Her seemingly partisan stance: One of the allegations against her is her visibly strong political leanings. Her critics, perhaps rightly, disapprove of her vocal support of one camp and open conflict with the other camp. But a deeper look into her seeming partisan campaign is more to do with her “political de-leanings from” than her “leanings to” certain parties. She supports a certain political campaign, not so much for her total agreement with it, as for her disagreements with the opponent party/ies. In the 2014 elections, she supported SKM and in 2019 her posts were more favourable to the SDF. A close scrutiny of the contents of her posts suggests that she was representing her disagreements with the party that she was opposing rather than her agreement with the party she was supporting. In other words, she was using the default position of a certain political party to launch her resistance against the certain tendencies/ideologies/activities of the other party. Since she apparently has no political ambition of her own, such tactics on her part benefit and enrich Sikkim politics. Simply put, her political battles are not driven by a motive of personal gain. In a typical political battle, most of the forefront fighters are motivated by a party ticket, a nomination to an attractive position, contract work etc. It is hard to accuse her of such motivations. I hope I will not be proven wrong.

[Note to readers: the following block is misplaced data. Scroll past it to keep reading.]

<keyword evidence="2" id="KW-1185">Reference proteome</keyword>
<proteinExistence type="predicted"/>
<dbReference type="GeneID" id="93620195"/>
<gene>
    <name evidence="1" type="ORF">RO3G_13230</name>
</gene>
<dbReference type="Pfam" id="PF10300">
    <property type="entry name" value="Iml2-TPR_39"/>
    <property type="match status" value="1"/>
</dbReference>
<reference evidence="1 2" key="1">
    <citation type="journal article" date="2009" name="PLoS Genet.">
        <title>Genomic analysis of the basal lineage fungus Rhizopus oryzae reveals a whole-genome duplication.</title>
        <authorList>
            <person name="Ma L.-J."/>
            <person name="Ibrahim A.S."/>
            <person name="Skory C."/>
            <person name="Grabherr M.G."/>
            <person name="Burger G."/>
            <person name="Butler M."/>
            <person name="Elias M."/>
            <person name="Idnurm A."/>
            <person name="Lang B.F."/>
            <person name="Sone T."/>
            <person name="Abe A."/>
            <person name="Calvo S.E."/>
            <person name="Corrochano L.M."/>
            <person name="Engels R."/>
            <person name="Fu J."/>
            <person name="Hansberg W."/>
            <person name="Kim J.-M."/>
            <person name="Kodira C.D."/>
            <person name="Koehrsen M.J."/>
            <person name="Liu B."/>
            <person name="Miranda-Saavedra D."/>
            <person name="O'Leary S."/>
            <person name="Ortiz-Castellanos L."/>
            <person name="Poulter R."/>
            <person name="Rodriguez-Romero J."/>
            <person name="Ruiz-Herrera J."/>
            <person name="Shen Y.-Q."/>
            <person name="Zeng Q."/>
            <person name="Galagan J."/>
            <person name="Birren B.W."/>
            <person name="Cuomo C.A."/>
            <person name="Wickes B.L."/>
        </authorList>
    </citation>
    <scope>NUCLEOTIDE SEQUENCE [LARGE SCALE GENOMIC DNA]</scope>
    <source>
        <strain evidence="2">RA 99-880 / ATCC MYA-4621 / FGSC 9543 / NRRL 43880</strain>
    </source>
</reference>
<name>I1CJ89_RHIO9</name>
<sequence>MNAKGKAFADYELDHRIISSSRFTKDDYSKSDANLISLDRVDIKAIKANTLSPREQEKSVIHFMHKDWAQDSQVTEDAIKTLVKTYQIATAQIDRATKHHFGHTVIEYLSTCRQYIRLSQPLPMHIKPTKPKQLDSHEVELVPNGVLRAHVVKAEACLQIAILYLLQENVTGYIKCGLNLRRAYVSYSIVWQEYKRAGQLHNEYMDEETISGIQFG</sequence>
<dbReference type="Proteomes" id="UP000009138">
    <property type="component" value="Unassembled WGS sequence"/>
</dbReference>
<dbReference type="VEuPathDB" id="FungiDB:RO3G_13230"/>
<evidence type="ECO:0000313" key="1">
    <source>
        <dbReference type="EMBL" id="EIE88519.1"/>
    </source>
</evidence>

Her wrong choice: The only comfort for those who are in the camp opposite her is that the party she supports loses. I have seen her critics highlighting this particular point on social media. This coincidence is again good for Sikkim politics. A questioning voice aligned with the government and singing the same tune would be a big loss for Sikkim. Sikkim politics gain when a bold questioner stands in opposition to the government. It is also good for the government. There is never a dearth of those who are busily toadying to the powers that be and saying pleasant things to earn favour. But how rarely a conflicting voice based on genuine reasoning is heard in Sikkim. The leaders in power would do well to come out of their echo chambers and hear a voice that questions. It is not pleasant to hear but it is certainly helpful in the long run, if taken seriously and constructively. The time comes when praising voices disappear but a questioning voice, if neglected, persists to haunt. Oscar Wilde rightly put it this way – a true friend stabs you in the front. Mita Zulca can be a good friend of the politicians who are willing to listen to her questioning sincerely.
She is certainly not infallible. Some of her observations may be wrong and even biased. Time is powerful enough to distil genuinely useful and valuable contributions from what is useless. But her fearless voice and well-researched arguments do contribute uniquely to the furtherance of Sikkim.
“She faces the ugliest of remarks and some beastly threats head on. That is called spunk. I have not heard a more courageous voice raised so fearlessly and so consistently. It is easy to swim with the tide or hibernate when the tide is high. It is easier still to roar when roaring involves no risk. However, she roars when it seems to be the riskiest option and swims when the tide is high.”
By Jiwan Rai, the author can be contacted at email@example.com